Quite warm if you use an Aerostich "Wind Triangle" or similar to cover your exposed throat, and layer some insulation underneath the 'Stich.
And if I was forced to get intimate with the road surface, my 'Stich with added CE padding (back, hips, etc.) would be a good way to go.
I wound up going one size up when I added the back padding, though. It kind of moves the entire garment upward and backward an inch or so.

guido in Houston
 

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I got mine since 1988, and wear it for all my riding. I found that on my old sport bike (CBR900), the knees bind a little bit with the knee pads, but not on the SC1000.

If you are planning to ride through winter, it may be a good idea to get one size larger than what you need for all the extra layers. You could also send it back for specific adjustments. The optional hard paddings are good but they are a b*tch to install. It may be due to the reason that my suit is a small size. I had to trim some pieces to make them fit. The customer service is pretty good.
 

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I've worn their stuff for years, and consider it essential gear. I now feel naked riding without it. The only shortcoming I've ever noticed with the one-piece is that in a good long rain, water will collect in the crotch area, and eventually get inside. This won't happen with the two-piece or their Darian stuff. I wear a one-piece 99.9% of the time, the only exception being short casual rides close to home. Even in hot, hot weather it works well with all the vents open. You can also get into and out of it in about 5 seconds.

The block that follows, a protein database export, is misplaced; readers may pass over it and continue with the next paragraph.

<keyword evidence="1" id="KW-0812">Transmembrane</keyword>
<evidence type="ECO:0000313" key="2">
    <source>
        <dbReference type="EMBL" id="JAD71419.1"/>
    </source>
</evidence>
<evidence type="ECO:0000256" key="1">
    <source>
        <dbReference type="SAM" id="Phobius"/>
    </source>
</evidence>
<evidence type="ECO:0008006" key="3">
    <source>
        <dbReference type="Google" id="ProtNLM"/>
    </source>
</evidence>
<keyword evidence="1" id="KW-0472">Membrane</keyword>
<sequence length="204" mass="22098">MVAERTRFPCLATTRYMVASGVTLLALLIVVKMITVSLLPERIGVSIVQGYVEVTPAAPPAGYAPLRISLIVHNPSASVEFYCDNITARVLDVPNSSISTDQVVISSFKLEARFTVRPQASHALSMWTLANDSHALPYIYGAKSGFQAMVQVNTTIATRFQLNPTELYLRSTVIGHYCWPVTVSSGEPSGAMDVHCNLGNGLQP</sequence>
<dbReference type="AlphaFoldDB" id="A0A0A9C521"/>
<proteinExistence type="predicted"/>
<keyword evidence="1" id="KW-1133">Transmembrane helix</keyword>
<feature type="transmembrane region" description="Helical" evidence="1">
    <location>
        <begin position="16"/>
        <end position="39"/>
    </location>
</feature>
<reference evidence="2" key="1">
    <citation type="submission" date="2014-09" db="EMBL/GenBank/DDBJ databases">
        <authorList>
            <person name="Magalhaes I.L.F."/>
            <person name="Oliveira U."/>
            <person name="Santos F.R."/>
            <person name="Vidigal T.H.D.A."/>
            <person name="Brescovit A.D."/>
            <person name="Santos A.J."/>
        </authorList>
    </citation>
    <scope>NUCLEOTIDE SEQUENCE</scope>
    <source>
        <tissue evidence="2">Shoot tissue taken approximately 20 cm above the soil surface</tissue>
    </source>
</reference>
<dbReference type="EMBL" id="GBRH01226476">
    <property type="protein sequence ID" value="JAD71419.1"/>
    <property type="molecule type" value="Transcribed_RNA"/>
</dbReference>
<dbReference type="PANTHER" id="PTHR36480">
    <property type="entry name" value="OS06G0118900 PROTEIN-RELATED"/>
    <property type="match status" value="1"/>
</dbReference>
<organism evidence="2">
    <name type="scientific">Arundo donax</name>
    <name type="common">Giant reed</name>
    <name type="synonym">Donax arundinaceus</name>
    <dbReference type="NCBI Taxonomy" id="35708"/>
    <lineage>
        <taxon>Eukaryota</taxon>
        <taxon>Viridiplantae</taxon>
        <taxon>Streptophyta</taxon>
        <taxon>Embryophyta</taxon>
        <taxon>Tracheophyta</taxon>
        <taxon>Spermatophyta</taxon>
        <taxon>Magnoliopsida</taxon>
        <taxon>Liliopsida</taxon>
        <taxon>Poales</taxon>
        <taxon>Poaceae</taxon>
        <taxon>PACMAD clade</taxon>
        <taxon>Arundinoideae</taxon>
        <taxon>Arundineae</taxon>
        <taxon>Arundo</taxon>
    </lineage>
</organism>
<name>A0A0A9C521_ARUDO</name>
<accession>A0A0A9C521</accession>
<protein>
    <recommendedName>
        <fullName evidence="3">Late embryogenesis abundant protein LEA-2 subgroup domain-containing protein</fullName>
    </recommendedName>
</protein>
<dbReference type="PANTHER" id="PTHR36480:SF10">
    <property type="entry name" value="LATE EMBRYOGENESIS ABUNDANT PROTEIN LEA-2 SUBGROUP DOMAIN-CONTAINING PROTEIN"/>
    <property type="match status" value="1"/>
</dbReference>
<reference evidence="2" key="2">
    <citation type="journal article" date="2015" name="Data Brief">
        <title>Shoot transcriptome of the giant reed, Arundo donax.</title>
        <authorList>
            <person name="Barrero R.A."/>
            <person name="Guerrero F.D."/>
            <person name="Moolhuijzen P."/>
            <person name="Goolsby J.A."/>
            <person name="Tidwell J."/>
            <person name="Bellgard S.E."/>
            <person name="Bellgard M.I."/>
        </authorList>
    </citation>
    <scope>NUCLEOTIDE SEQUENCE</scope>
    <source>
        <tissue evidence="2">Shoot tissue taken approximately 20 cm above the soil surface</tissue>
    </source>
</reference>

Get the suit, it's the best, most versatile stuff out there for the price.
 

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Smoke if ya gottem....

jackoduc said:
I am thinking of buying a new Aerostich one piece suite for riding and touring and was wondering if anyone has a comment about them. Would you buy another one or would you buy something different? They are a lot of money and just wanted some ideas.

Thanks Jack
It's 70 degrees out, low humidity, a little coastal wind blowing and I'm heading into town. My stich is hanging on the back of the bedroom door ready to go, but I'll probably wear my ancient leather jacket and draggin jeans. Why? For one thing I'm never really comfortable walking around stores wearing a red stich, it just seems too much like I'm posing. Sure I could take the stich off and store them somewhere but even rolled up they're no small package. On occasion I see someone's one-piece draped over their handlebars while the owner is in a restaurant but that just seems like a helluva lot of trouble to me. I know that's silly but it's how I feel. When I head out on a long ride I'm like several of the other riders, I wear the stich, it's simple to put on and you know you're pretty safe if you off-load. If I had to do it over I'd probably buy it in black and take my chances with low visibility. Maybe wear my florescent undies on the outside...woo hoo
rotsa ruck...
LL75

PS - I sure am glad they have a spell checker on this site, I had one helluva time with florescent...